Discussions that may have led to a potential deal between Conagra and Pinnacle Foods have come to a conclusion, sources told CNBC.
These people familiar with the matter say Conagra, the owner of Reddi-wip whipped cream, and Pinnacle, which owns brands such as Duncan Hines, spoke weeks ago about a possible combination but have no plans to revisit the issue.
Conagra and its smaller rival were unable to agree on a price, a person familiar with the deal said, adding that Pinnacle’s expectations far exceeded what Conagra might have been willing to pay.
On Wednesday, Reuters reported there were deal talks between the two, which sent Pinnacle shares soaring.
Representatives from Conagra and Pinnacle declined to speak on speculation.
This isn’t the first food-and-beverage deal to go bust in recent months, either. Earlier this year, for example, Unilever rejected Kraft Heinz’s merger pursuit.
Additionally, packaged food companies like Conagra and Pinnacle have been under increasing pressure by grocers, including big-box players such as Wal-Mart, to keep prices low for budget-conscious consumers.
This has made for a tough time in the packaged goods space, as shoppers are also seeking healthier, fresher foods in stores, and are buying fewer processed goods from the center of the store and the frozen food aisle.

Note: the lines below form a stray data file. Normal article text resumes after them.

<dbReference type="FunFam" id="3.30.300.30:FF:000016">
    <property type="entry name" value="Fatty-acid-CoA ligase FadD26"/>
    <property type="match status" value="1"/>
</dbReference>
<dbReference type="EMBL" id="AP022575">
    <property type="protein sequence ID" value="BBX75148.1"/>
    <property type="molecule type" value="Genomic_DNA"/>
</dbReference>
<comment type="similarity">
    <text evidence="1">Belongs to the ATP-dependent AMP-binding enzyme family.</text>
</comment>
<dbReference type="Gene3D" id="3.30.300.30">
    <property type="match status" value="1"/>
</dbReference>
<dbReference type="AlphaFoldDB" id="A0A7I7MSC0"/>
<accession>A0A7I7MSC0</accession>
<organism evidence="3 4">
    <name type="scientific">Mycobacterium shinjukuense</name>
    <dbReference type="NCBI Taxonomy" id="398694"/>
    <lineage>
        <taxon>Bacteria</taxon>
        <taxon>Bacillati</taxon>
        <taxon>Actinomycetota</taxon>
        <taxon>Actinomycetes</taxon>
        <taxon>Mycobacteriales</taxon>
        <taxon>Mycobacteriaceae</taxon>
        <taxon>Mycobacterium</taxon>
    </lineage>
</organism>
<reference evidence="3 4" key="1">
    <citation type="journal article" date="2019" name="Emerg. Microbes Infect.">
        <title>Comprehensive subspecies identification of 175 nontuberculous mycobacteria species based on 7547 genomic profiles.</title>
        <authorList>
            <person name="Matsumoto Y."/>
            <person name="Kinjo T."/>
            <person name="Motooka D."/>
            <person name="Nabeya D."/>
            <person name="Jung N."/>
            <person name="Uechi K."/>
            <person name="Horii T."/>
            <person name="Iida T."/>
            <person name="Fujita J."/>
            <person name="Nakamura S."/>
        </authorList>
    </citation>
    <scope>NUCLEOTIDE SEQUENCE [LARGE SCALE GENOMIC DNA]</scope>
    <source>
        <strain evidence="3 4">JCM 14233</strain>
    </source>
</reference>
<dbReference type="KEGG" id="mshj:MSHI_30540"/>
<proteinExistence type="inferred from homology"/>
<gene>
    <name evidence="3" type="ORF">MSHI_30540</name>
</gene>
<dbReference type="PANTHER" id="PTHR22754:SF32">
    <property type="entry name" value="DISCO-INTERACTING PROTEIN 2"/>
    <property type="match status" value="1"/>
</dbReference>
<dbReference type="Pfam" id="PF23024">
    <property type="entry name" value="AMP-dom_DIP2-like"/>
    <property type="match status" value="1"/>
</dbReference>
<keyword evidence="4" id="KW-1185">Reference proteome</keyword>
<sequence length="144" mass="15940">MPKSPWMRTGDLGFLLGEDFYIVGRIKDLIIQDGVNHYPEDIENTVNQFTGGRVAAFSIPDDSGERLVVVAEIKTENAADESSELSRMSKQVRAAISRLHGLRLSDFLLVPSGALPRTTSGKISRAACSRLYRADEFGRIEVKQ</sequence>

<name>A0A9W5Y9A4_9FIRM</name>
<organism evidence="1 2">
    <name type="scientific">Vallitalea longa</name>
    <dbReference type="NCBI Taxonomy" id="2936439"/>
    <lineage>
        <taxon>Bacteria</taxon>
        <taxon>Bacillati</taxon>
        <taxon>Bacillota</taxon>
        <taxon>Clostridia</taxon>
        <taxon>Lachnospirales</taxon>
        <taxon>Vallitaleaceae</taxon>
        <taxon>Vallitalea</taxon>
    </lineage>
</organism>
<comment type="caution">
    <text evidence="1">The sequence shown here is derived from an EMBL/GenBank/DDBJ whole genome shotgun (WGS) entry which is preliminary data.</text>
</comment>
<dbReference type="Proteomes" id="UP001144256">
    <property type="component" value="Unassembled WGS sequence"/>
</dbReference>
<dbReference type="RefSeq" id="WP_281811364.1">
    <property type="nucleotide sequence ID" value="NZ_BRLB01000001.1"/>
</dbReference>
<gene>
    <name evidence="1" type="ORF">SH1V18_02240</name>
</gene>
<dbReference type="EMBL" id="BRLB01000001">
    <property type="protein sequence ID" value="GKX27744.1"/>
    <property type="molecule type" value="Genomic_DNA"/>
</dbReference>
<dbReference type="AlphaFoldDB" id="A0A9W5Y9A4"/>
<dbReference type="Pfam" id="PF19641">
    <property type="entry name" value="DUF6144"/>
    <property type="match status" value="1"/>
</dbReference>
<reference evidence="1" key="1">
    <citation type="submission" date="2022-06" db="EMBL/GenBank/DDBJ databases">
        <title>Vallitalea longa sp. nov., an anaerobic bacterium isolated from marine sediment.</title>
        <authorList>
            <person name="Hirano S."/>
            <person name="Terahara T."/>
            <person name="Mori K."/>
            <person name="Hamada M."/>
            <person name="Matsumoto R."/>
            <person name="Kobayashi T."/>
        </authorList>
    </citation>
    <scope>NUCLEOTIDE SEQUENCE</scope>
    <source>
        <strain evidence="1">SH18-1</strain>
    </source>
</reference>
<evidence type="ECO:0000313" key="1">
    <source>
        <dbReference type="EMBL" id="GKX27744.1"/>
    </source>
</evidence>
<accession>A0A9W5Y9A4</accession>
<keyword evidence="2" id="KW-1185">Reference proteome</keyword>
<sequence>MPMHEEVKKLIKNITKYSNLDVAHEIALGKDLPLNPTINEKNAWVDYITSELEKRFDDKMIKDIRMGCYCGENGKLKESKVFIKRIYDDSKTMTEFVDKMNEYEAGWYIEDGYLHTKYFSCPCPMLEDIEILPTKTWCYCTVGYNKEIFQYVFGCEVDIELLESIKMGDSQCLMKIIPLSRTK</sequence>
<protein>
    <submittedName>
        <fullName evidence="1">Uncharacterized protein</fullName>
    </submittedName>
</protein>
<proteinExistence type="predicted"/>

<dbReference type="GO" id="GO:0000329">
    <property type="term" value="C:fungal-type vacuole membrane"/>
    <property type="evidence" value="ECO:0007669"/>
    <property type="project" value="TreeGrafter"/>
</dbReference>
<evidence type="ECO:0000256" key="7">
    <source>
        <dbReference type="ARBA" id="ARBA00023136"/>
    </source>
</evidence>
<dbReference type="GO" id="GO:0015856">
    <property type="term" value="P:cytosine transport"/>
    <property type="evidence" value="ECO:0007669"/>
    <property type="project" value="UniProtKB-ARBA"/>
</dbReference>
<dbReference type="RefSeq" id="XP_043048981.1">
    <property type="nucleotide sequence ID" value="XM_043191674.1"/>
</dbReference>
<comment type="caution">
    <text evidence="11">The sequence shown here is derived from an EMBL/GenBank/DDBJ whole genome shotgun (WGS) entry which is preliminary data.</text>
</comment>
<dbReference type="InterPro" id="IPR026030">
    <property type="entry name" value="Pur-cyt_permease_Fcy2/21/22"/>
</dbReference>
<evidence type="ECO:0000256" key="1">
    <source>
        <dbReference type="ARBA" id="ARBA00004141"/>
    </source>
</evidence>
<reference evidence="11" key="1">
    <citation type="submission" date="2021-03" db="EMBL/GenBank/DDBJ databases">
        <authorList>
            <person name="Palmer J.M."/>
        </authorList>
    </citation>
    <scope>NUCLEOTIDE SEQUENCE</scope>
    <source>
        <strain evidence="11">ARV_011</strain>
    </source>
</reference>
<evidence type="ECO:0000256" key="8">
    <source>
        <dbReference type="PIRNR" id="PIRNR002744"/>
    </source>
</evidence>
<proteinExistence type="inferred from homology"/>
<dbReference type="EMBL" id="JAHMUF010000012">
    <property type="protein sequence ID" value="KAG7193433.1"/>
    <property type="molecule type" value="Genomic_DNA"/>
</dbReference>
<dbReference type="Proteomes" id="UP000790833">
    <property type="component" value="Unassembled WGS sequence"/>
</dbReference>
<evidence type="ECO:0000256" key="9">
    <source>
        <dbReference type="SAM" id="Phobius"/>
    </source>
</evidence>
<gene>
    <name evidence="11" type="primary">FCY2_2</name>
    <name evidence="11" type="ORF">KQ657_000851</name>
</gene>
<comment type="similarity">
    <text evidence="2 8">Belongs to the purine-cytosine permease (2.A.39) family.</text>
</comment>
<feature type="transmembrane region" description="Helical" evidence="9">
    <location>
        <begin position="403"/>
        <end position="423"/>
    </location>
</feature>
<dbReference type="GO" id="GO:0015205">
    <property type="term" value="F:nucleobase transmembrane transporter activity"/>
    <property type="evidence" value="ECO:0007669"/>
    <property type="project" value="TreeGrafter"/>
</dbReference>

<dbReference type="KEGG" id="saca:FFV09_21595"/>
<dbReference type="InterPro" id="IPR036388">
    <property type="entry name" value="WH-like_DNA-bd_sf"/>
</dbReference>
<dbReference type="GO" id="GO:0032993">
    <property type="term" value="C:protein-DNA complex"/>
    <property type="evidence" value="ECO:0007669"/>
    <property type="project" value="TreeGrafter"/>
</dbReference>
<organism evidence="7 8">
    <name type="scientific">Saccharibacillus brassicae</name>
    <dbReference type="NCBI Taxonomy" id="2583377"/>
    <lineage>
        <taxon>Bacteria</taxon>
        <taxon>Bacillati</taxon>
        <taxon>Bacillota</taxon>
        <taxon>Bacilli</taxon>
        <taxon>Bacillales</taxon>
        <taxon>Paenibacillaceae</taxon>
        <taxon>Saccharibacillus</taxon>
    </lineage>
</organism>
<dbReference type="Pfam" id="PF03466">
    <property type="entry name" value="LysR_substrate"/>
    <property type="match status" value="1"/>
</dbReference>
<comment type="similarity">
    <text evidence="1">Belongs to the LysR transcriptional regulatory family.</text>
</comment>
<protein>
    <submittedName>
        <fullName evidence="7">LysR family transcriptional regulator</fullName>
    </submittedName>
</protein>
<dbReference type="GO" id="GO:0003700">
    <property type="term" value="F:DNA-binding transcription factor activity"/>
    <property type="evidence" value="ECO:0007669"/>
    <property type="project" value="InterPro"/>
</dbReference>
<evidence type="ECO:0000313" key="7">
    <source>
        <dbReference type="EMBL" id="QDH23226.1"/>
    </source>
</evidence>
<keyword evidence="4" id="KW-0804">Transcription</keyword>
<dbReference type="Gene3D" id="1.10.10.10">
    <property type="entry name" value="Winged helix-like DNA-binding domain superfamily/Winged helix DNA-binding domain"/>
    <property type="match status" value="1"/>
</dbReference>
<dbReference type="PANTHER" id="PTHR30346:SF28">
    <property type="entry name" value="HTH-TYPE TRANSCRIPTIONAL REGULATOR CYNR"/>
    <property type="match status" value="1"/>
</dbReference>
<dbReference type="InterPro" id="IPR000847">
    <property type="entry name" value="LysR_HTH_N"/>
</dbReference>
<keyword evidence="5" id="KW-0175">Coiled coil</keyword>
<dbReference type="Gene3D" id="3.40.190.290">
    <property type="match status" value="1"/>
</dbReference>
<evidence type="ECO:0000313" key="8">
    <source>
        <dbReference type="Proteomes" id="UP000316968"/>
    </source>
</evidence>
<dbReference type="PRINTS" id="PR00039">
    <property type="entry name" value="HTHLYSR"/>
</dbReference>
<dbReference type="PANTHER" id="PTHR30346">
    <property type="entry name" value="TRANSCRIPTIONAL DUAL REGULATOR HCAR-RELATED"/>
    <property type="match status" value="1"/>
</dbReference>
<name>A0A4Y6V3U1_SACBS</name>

Chicago, Illinois-based Conagra has been trying to reinvent itself since it sold its private-label unit for $2.7 billion in 2016, in what was seen as an attempt to focus on its branded food business.
Pinnacle shares were falling a little more than 7 percent Friday morning on news that the deal with Conagra wouldn’t go through. Meanwhile, shares of Conagra were falling around 2.3 percent, and the stock is down a little more than 5 percent over the past 3 months.
Pinnacle’s stock has seen gains of a little more than 5 percent for the three-month period.
By David Faber and Leanne Miller
Carlsberg has announced the departure of its chief financial officer (CFO), Heine Dalsgaard, after six years in the position. In a statement, Carlsberg said that Dalsgaard was resigning from the post to take up the role of CFO at a private equity-backed company in a different industry.
Kellogg will split into three independent companies to focus on the snack business, Reuters reported Tuesday. The snacking portfolio will comprise the main business, while the North America cereal unit and the plant-based business will be spun off. The company is also considering a sale of the plant-based business.
The snacks giant says the acquisition will help build on its commitment to “lead the future of snacking” in key geographies worldwide. Once the transaction is completed, Mondelēz will continue to operate the Clif Bar business from its headquarters in Emeryville, California. The snack giant will also continue to manufacture Clif Bars’ products, which include Clif Bar, Luna and Clif Kid, at its facilities in Idaho and Indiana.